Name of dataset for use in output
 name_regimes : string
Name of regime variable for use in the output

Examples
We first need to import the needed modules, namely numpy to convert the
data we read into arrays that spreg
understands and pysal
to
perform all the analysis.
>>> import numpy as np
>>> import pysal.lib
Open data on NCOVR US County Homicides (3085 areas) using pysal.lib.io.open().
This is the DBF associated with the NAT shapefile. Note that
pysal.lib.io.open() also reads data in CSV format; since the actual class
requires data to be passed in as numpy arrays, the user can read their
data in using any method.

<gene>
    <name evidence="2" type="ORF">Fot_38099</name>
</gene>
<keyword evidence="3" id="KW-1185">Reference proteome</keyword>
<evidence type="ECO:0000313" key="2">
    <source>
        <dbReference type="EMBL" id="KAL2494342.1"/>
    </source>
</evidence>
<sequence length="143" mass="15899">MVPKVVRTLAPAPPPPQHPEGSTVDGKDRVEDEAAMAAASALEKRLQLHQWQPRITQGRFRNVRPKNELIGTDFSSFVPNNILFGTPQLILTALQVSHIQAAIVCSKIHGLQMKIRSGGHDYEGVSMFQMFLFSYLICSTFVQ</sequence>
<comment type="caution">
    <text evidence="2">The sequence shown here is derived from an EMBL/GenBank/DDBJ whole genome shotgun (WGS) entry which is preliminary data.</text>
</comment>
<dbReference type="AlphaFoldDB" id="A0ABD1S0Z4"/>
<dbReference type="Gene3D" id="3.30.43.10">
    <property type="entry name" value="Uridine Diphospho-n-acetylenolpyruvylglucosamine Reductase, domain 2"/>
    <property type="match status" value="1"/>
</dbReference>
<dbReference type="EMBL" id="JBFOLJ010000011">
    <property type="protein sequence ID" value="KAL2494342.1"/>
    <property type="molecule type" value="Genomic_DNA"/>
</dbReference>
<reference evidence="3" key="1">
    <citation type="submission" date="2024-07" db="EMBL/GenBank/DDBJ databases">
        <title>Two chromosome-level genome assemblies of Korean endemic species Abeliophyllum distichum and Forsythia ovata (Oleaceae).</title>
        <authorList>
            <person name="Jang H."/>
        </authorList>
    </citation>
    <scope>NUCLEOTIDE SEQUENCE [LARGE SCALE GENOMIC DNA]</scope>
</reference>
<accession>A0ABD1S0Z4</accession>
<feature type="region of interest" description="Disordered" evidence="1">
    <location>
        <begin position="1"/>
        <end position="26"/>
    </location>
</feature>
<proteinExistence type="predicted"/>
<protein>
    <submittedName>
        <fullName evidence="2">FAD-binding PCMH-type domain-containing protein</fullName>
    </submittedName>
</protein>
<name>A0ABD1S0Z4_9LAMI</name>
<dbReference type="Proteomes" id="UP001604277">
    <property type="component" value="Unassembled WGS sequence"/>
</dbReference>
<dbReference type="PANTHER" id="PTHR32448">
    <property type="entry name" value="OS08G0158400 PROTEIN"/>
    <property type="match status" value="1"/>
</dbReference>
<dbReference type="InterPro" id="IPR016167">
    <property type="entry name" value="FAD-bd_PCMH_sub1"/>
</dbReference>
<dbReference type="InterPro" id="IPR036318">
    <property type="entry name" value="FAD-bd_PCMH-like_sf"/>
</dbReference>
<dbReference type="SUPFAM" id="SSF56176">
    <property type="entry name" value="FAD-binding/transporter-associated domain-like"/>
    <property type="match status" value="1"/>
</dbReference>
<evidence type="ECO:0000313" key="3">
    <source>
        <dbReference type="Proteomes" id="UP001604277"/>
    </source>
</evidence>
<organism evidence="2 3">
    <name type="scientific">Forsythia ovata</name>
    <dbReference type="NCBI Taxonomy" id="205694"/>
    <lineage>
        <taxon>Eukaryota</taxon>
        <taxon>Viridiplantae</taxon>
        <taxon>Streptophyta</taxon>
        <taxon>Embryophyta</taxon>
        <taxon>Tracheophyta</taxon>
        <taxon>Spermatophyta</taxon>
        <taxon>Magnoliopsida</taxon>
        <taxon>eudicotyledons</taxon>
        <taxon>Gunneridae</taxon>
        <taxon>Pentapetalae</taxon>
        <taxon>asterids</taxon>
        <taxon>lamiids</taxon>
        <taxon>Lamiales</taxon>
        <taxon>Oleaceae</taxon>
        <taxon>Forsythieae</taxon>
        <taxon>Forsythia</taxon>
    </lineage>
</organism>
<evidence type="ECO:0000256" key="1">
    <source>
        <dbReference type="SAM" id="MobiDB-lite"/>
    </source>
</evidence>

>>> db = pysal.lib.io.open(pysal.lib.examples.get_path("NAT.dbf"),'r')
Extract the HR90 column (homicide rates in 1990) from the DBF file and make it the
dependent variable for the regression. Note that PySAL requires this to be
an numpy array of shape (n, 1) as opposed to the also common shape of (n, )
that other packages accept.
>>> y_var = 'HR90'
>>> y = np.array([db.by_col(y_var)]).reshape(3085,1)
Extract UE90 (unemployment rate) and PS90 (population structure) vectors from
the DBF to be used as independent variables in the regression. Other variables
can be inserted by adding their names to x_var, such as x_var = [‘Var1’,’Var2’,’…]
Note that PySAL requires this to be an nxj numpy array, where j is the
number of independent variables (not including a constant). By default
this model adds a vector of ones to the independent variables passed in.
>>> x_var = ['PS90','UE90']
>>> x = np.array([db.by_col(name) for name in x_var]).T